Maryland Reformers Get Hearing, Daily Racing Form, 1922-02-01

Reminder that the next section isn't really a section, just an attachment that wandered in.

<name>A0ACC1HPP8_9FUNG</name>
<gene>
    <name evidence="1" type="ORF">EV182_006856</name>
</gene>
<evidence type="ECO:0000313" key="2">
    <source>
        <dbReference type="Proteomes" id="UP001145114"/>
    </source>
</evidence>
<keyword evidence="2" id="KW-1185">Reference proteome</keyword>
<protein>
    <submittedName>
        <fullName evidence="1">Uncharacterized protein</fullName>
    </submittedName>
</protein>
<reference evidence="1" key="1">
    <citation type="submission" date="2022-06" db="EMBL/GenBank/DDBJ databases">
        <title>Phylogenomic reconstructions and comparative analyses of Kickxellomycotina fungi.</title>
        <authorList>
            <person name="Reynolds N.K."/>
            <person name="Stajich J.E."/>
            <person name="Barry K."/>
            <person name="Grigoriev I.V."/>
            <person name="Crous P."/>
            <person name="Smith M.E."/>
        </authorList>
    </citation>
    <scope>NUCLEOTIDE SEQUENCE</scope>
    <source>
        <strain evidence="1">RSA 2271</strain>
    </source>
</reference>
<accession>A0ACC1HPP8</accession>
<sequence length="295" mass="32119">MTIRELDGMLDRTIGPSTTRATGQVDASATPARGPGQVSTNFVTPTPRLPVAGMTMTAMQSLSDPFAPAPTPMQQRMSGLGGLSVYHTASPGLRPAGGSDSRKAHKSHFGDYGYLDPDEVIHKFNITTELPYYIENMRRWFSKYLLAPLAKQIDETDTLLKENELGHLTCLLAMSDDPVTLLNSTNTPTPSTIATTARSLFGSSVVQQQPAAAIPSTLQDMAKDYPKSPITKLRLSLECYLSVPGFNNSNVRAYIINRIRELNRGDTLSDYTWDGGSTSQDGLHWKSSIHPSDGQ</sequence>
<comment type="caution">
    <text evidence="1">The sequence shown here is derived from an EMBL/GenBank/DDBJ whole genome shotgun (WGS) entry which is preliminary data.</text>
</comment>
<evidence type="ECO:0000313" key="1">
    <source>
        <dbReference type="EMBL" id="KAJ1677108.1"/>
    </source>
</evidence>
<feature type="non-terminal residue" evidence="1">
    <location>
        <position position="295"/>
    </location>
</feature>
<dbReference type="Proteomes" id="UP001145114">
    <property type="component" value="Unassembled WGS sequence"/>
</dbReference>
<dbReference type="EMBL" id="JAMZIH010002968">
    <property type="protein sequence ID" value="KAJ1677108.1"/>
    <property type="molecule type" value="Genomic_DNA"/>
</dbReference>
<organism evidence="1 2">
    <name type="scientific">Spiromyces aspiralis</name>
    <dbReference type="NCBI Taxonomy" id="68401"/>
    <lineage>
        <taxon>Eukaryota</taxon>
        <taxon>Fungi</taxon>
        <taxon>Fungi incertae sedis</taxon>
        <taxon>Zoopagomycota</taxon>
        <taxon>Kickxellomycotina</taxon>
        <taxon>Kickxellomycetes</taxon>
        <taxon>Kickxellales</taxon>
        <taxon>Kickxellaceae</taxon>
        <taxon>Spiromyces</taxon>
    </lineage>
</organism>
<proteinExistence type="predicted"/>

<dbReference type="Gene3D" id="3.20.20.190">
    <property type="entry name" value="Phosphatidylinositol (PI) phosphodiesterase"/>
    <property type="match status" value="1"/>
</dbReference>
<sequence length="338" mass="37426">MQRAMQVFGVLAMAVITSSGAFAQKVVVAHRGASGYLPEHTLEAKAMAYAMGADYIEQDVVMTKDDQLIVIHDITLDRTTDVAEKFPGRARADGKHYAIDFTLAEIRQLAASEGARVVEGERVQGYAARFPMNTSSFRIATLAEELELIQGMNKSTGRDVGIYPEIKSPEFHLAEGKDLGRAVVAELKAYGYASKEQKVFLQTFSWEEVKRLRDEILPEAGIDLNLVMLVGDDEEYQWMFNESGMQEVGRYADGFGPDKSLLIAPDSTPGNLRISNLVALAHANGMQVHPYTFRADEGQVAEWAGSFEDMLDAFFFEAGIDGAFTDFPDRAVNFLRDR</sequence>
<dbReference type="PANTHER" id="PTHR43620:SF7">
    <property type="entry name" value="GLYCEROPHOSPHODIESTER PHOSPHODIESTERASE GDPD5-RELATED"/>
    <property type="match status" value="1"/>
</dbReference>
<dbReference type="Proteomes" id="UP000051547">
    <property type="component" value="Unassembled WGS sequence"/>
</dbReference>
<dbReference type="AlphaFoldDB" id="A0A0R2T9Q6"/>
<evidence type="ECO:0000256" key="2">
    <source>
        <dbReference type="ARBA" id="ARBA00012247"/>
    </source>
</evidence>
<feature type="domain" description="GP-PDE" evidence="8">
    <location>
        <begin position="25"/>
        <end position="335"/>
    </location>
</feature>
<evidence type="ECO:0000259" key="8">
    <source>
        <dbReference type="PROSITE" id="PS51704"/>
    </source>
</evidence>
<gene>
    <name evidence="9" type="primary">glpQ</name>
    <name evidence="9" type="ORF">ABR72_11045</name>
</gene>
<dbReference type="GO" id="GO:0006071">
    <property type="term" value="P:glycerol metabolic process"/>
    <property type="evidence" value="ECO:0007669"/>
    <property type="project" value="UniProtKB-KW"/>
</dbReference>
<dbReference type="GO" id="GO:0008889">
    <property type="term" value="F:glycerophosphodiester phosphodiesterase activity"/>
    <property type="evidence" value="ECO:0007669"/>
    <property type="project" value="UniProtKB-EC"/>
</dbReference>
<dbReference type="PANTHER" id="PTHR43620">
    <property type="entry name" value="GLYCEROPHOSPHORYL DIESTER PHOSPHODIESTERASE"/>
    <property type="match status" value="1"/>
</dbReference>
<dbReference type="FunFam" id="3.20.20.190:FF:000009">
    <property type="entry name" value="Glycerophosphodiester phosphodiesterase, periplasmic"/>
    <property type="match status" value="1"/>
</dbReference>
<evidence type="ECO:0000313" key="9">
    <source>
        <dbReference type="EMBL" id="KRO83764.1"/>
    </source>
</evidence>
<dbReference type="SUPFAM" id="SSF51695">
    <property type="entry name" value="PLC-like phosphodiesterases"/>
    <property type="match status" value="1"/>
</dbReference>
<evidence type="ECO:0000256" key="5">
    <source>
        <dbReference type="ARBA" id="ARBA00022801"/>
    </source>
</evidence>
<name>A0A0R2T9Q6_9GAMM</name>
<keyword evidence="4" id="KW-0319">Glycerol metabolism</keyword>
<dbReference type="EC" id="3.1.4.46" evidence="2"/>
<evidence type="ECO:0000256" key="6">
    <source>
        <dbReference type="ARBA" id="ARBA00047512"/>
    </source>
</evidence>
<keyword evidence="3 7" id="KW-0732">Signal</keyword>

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1 ! t * ■ I MARYLAND REFORMERS GET HEARING BALTIMORE. Md.. January 31. — A hearing was given the eppeaeats of race track betting by the house judiciary committee this afternoon in the chamber of tlie house of delegates at Annapolis. The Rev. W. W. Davis, secretary of the Anti-Race Track Gambling Assstiatloa. opened the proceedings by calling attest!— to the ownership of the Maryland tracks, saying that most of the tracks were controlled hy outsiders and that the New York Jockey Club was the real boss of Maryland racipg. William Silver of Aberdeen, president of the Ami Gambling Association, read I mass of figures taken from the annual report of the Maryland Racing Commission, showing that more than $.14. 000.000 was spent at the foil- big Maryland tracks last year. He declared that the ra e Iracks were making Maryland a Monte Carlo, destroying the business of the community. Mr. Silver read a letter from F.mory L. Cobientz of Frederick, chairman of the ways and means committee of the last house of delegates, deploring the alliance between the state government and the race tracks through the taxation arrangement ef-j focted bv the Burke racing e miuission law. Mr. Cobientz said he was a director of two cor- porations which had sustained shortages within the list year, due to employes tietling on the horses and that these shortages had been made good by placing mortgages on Hie homes of parents of the employes. . , . John R. Cary of Baltimore read resolution* adopted by the Federation of Churches condemning I race track gambling and Joseph Cudlipp, repre senting the Boy Scouts, spoke in favor of the anti- ; gambling bill. Dr. John M. T. Finey read resolutions adopted by the Baltimore Pre-hytery condemning race tiack belting.

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